Then the Pharisees called a meeting to plot how to kill Jesus. Matthew 12:14

It would have been easy for Jesus to have his feelings hurt by people wanting to kill him.   It would be easy to argue and state his case against all those who were against him.  It would be easy for him to have rounded up an army and fight against those who disagreed with him.  He, in fact, carried the power to pour out vengeance and justice on those who hated him and make life hell for his people.   Instead, he not only showed us how to live a life of peace and love, but he told us how to operate from a position of bringing heaven straight to earth.

What He did was a contrast to the written religious rules.   One of those rules was not working on a Sunday.   This particular rule was one the Jewish leaders liked to tout, and Jesus seemingly broke this rule when of all things, He healed a cripple on a Sunday (Sabbath).  Here is what transpired:

‘The man went back and told the Jews that it was Jesus who had made him well (healed). That is why the Jews were out to get Jesus—because he did this kind of thing on the Sabbath.  But Jesus defended himself. “My Father is working straight through, even on the Sabbath. So am I.”

 That really set them off. The Jews were now not only out to expose him; they were out to kill him. Not only was he breaking the Sabbath, but he was calling God his own Father, putting himself on a level with God.

So Jesus explained himself at length. “I’m telling you this straight. The Son can’t independently do a thing, only what he sees the Father doing. What the Father does, the Son does. The Father loves the Son and includes him in everything he is doing.            John 5:15-20 (copyright  The Message)

It seems like something impossible that Jesus would do only that which He ‘saw his Father doing’.   Ok, he saw God doing things and only did what he saw.  Really?  How did he do that?  To steal an old phrase, a better question is;  what would God do?   As I go about each day I am often confronted with decisions on how to respond to injustice and unfair people, I ask myself, what would Jesus do?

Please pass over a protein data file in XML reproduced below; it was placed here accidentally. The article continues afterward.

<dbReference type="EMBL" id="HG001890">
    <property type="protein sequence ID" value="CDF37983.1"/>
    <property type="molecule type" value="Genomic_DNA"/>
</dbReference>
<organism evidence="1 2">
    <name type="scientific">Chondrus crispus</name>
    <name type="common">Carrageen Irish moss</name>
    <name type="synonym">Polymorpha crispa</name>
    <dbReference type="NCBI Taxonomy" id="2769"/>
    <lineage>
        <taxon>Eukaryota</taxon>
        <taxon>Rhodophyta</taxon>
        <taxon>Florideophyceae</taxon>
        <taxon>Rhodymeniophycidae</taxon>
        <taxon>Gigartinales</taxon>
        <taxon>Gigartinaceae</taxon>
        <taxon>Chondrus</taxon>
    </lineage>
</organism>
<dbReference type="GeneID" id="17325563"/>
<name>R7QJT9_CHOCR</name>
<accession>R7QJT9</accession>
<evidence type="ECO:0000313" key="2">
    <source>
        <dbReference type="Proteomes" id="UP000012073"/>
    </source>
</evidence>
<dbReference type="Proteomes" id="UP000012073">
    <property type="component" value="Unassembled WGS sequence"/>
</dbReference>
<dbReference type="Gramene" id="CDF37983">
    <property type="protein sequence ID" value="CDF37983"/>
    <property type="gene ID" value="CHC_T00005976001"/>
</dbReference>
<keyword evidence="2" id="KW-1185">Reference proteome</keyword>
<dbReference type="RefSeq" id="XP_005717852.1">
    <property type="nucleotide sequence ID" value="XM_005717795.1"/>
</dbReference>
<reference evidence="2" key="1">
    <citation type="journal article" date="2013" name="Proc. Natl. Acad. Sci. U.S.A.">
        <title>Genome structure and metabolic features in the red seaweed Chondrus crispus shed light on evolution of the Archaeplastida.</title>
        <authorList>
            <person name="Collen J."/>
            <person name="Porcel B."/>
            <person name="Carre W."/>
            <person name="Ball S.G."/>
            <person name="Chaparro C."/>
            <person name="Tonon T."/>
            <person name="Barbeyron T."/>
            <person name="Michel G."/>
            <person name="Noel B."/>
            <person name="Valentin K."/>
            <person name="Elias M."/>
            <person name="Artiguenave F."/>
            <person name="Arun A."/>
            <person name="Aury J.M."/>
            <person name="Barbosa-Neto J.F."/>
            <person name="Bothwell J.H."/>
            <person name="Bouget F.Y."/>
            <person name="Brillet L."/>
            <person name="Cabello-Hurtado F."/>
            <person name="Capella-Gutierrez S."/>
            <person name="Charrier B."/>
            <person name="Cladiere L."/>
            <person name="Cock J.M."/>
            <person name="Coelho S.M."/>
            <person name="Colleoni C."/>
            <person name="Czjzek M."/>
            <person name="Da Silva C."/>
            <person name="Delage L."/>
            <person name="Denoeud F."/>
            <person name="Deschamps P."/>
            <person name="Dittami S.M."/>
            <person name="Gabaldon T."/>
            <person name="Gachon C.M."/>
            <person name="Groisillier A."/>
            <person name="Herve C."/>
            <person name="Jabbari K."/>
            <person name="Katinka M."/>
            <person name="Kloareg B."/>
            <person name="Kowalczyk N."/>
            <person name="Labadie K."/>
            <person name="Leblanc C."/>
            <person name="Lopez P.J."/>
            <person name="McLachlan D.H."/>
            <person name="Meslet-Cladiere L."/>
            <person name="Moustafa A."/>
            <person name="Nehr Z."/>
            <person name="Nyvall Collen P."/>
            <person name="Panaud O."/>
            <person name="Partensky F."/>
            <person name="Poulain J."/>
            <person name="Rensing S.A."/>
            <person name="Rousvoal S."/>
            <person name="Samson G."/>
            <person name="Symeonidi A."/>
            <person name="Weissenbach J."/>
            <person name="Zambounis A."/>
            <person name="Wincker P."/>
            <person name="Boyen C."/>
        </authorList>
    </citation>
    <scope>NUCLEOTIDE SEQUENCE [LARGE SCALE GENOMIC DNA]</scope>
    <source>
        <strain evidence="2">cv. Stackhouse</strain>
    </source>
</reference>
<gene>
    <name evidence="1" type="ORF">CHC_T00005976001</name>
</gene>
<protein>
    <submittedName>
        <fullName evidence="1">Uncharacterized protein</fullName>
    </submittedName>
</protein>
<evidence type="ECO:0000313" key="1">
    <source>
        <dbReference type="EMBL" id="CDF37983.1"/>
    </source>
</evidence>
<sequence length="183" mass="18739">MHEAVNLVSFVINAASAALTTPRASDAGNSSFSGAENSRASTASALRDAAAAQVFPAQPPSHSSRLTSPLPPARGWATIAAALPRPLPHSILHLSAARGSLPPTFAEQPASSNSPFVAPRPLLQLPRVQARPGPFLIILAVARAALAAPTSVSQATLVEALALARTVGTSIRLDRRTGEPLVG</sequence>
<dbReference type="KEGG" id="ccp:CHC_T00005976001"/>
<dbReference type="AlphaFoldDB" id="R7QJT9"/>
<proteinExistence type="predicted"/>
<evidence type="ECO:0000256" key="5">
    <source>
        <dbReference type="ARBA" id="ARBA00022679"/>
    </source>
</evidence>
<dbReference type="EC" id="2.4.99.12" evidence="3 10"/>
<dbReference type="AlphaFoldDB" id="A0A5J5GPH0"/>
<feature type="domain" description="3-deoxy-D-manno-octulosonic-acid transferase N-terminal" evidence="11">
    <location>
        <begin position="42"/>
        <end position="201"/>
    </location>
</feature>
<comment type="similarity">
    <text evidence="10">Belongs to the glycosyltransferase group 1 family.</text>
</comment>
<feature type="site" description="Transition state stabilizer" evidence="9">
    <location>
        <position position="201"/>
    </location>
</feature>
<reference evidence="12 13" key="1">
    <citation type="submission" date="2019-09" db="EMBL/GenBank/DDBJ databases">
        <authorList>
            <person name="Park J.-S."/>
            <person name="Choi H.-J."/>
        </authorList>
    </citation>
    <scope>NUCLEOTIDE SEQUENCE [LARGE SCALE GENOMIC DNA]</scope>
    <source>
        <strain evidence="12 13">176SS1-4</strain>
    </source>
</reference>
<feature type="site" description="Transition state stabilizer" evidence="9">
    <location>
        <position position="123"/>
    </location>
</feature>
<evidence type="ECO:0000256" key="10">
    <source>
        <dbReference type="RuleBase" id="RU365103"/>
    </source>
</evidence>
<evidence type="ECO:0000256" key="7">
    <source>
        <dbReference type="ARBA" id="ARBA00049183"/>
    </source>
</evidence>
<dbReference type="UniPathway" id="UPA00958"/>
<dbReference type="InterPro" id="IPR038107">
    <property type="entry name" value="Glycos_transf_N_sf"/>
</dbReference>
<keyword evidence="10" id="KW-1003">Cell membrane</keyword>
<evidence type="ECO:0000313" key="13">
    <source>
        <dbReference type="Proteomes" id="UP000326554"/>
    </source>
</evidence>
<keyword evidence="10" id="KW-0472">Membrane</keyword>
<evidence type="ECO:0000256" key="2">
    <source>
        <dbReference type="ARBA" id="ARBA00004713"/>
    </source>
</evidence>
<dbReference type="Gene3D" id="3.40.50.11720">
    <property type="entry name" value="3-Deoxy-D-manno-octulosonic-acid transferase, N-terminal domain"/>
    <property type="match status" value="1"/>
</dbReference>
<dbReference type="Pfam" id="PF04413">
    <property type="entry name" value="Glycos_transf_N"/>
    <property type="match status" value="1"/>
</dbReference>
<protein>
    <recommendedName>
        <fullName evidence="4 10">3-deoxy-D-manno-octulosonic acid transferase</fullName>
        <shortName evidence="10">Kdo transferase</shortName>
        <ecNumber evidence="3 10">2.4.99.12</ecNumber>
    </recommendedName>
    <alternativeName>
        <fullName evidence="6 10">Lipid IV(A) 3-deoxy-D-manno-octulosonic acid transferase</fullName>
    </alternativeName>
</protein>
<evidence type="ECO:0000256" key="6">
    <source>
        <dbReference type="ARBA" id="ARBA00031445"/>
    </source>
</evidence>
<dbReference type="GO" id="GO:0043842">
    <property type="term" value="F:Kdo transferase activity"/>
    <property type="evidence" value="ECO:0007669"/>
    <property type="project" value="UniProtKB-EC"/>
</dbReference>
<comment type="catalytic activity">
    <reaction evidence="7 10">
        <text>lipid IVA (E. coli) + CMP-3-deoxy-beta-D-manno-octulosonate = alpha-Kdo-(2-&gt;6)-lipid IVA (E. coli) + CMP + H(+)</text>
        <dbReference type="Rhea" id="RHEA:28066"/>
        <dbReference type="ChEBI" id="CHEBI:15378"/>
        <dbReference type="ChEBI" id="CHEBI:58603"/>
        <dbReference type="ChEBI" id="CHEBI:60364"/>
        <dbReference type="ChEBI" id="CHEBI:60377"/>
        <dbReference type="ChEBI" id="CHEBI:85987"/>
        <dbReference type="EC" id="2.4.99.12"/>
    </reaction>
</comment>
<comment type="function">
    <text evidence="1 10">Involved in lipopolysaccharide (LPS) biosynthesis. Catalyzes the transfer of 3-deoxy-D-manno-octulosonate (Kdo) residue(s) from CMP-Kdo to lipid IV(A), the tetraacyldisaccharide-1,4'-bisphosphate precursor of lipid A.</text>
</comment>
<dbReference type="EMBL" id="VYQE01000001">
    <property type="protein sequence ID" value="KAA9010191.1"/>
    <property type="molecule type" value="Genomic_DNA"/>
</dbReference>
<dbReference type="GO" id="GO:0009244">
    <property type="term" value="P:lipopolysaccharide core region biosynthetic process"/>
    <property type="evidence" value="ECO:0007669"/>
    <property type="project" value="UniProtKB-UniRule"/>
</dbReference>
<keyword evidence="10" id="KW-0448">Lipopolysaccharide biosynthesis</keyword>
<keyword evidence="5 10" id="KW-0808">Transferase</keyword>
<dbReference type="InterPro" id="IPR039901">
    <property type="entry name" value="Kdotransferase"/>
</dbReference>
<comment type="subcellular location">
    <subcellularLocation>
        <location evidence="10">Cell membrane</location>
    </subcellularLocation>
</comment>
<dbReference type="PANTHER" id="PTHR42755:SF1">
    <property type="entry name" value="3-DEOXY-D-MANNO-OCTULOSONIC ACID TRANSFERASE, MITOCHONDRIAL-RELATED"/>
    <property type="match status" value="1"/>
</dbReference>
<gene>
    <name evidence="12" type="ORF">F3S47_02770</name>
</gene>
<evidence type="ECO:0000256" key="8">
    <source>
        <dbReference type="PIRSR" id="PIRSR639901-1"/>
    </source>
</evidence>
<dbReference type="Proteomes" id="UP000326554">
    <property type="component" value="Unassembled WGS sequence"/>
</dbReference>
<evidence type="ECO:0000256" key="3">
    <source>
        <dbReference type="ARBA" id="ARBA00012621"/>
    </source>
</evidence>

Like the story of Him helping (and healing) the man, we learn from the written word how He handled many situations.  I believe those words, if we allow them, penetrate our spirit while reading them.  If I allow it, I carry them in my mind, and they affect my actions after that. The more I learn them, and put into them into action, the more it becomes natural.  (Jesus practiced 30 years before confidently spreading his message, it took concentrated time)

When it comes to flapping our lips and speaking things, it is easy to speak with hate.  When someone yells at us, it is easy to yell back.  When someone threatens us, it is easy to threaten back or defend ourselves.  But if we are operating from a position of walking with the peace and dependence of God, we can overcome our temptation to speak from a position of hurt.

Writing is a bit easier.  I had five years to think about the encounter I had with my Father in the field.  I had 45 years to overcome the hurt.    It took a long time to forgive him for the baseball game incident.  But once I did forgive (as God forgives us) I was able to set aside that hurt and operate from a different place.  I sat on the written story and revised it often, before being sure it had the hurt completely removed.  Writing allows you some time to think.  Nevertheless, stopping and thinking before acting is wise.

I could write with a poison pen, or write with one that portrays my own inner healing (being healed on the inside from pain and hurt is like a disabled person being healed – but only God can truly heal someone).  The hope then is my victory would help some other soul that also needed to deal with pain.  Like dominoes, we can spread hate and hurt and watch it tumble from one person to another.   Conversely, we can spread love, understanding, and forgiveness and watch it flow positively.

MLK gave us the chance to see how peace could be brought about in our times.  It is a shame he was killed and we did not see him carry the mission further.    He showed what the dependence on God, he mentioned in the audio, looked like.   We have seen it in MLK and many others.  Jesus explained ‘at length’ that when we stop, look, and ask what God would do, we would know what to do as well.  Spend enough time learning from the life of Jesus and put it into practice, and maybe those who hate, and hurt like we used to hurt, will see it also.

Imagine how different the world would be if all of us practiced every single day, and every moment;  Operating From a Position of Love?  MLK carried the message and paid the price, as did Jesus.  Both were willing to stand up for others from a position of love, casting aside fear and hate.   How about you?

Please share your comments, what struggles with hurt do you have?  How can we help you move from a position of hurt to one of love?